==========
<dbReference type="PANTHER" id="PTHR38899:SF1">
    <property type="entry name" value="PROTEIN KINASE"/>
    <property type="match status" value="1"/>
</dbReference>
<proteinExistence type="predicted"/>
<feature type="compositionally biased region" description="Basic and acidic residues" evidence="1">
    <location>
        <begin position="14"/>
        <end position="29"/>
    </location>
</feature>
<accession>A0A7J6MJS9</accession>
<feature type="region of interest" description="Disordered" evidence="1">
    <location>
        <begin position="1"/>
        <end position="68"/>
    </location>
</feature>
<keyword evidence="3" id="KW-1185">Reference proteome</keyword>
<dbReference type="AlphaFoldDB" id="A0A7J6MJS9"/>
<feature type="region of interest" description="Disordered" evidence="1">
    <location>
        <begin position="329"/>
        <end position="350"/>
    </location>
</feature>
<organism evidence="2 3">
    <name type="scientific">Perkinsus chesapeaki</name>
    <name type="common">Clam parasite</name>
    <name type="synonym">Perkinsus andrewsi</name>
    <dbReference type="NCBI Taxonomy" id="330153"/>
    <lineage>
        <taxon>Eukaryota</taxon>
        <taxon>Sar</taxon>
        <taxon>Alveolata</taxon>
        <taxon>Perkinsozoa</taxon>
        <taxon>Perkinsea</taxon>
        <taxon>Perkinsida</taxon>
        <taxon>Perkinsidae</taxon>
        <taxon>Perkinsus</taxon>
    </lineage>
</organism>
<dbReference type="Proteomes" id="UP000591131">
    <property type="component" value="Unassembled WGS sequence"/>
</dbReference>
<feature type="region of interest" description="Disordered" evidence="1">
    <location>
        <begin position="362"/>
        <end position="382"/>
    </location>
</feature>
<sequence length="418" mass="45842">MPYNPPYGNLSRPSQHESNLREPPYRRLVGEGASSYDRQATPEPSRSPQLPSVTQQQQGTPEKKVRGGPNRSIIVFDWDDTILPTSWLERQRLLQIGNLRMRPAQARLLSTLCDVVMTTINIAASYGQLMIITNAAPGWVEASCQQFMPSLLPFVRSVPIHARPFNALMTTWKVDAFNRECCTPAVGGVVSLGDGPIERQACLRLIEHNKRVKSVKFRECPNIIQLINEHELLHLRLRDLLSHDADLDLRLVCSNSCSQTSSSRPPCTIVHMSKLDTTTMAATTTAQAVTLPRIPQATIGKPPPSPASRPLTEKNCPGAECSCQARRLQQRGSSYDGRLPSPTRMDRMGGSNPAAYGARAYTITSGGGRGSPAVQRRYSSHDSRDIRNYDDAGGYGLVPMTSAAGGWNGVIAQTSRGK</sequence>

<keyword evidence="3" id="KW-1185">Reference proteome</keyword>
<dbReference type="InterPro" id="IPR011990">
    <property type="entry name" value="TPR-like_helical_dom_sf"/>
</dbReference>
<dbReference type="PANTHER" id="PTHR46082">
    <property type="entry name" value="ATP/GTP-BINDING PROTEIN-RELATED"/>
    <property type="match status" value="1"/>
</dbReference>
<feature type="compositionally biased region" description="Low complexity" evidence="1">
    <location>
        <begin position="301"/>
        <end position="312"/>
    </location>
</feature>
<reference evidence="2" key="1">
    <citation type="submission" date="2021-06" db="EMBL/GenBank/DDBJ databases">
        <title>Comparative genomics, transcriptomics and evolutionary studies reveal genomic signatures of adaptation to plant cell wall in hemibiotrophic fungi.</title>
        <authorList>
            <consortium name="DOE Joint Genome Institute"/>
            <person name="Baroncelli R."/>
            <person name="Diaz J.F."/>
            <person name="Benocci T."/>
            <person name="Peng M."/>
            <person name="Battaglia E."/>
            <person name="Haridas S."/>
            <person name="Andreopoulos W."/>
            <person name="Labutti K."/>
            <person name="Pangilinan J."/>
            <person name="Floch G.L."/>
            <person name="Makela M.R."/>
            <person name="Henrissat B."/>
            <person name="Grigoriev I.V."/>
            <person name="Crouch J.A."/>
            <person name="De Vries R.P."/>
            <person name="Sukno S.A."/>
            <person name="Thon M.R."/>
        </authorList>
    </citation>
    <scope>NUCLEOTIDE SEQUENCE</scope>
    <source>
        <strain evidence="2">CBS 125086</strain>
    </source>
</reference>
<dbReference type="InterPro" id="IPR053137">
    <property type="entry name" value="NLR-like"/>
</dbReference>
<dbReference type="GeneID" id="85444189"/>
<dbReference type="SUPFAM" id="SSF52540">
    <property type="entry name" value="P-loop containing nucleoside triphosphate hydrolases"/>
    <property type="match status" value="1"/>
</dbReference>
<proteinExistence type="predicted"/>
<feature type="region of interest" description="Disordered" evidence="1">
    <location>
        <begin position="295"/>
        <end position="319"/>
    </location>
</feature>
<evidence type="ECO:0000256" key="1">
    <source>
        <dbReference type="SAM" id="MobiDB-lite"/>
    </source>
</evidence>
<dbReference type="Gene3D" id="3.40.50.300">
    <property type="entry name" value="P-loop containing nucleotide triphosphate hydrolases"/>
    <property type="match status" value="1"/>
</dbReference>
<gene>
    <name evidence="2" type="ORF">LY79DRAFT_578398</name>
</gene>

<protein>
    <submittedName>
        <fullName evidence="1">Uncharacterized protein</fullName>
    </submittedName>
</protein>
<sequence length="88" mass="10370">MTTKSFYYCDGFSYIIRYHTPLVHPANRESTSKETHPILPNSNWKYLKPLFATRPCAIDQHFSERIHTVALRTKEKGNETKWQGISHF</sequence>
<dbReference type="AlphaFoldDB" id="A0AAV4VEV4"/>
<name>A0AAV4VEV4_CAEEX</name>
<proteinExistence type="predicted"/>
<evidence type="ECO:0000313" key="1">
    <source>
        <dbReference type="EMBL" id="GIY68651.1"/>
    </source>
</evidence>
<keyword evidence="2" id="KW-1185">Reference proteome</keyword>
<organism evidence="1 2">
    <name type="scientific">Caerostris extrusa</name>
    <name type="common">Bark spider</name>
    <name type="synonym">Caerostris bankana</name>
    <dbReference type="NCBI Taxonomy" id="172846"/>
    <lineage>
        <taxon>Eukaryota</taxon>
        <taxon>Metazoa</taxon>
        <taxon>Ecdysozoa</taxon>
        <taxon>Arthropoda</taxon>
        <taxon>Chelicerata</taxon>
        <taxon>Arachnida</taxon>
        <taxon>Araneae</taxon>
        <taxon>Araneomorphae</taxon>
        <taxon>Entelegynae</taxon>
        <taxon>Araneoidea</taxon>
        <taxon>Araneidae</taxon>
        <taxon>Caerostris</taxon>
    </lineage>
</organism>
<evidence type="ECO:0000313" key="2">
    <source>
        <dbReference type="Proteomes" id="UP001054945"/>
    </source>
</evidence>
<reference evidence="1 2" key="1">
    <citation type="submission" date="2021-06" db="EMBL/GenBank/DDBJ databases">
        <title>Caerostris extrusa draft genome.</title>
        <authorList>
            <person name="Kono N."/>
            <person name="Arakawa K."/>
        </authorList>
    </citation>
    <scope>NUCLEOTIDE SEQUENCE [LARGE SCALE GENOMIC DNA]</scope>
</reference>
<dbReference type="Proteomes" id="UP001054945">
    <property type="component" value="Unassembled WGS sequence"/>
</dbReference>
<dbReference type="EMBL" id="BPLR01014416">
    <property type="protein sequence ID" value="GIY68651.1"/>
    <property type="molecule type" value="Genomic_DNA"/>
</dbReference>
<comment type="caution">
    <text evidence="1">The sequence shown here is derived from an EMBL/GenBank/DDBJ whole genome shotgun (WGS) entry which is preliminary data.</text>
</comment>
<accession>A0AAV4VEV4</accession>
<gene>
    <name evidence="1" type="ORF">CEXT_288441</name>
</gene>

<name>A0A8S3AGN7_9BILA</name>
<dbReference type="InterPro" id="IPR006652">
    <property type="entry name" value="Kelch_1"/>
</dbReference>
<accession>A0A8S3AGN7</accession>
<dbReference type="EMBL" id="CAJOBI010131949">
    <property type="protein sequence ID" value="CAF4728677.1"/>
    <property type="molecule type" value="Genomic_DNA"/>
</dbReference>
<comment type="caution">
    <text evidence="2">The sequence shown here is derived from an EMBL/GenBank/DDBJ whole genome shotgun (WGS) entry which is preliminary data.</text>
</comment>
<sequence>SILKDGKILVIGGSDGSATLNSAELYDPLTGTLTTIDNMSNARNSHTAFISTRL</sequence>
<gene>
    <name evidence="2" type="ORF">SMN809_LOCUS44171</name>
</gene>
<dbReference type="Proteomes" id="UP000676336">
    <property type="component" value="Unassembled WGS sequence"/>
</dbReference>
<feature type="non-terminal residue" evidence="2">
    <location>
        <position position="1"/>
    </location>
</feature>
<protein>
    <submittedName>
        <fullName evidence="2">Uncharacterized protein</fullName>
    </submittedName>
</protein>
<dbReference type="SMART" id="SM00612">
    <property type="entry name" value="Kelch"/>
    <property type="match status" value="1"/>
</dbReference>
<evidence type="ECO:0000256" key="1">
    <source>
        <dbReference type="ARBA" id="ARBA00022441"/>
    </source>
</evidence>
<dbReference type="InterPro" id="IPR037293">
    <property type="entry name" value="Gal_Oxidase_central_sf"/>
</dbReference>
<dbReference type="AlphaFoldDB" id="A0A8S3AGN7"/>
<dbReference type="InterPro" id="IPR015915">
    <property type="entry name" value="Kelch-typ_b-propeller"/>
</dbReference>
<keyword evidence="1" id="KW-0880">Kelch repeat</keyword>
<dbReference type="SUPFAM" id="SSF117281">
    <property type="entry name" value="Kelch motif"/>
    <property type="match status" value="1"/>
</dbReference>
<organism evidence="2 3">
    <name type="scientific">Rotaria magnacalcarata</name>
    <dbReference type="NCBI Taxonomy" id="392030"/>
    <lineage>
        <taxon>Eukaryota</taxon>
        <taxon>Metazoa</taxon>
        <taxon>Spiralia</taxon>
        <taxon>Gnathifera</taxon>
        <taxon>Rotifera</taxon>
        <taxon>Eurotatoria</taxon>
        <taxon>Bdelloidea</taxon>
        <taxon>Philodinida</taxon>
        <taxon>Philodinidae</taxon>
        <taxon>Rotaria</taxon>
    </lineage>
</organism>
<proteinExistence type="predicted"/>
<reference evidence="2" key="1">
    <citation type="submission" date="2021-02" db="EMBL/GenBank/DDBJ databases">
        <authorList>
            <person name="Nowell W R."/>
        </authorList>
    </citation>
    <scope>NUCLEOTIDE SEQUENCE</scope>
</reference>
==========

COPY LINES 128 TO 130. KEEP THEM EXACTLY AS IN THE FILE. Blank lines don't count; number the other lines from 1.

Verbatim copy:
<sequence length="88" mass="10370">MTTKSFYYCDGFSYIIRYHTPLVHPANRESTSKETHPILPNSNWKYLKPLFATRPCAIDQHFSERIHTVALRTKEKGNETKWQGISHF</sequence>
<dbReference type="AlphaFoldDB" id="A0AAV4VEV4"/>
<name>A0AAV4VEV4_CAEEX</name>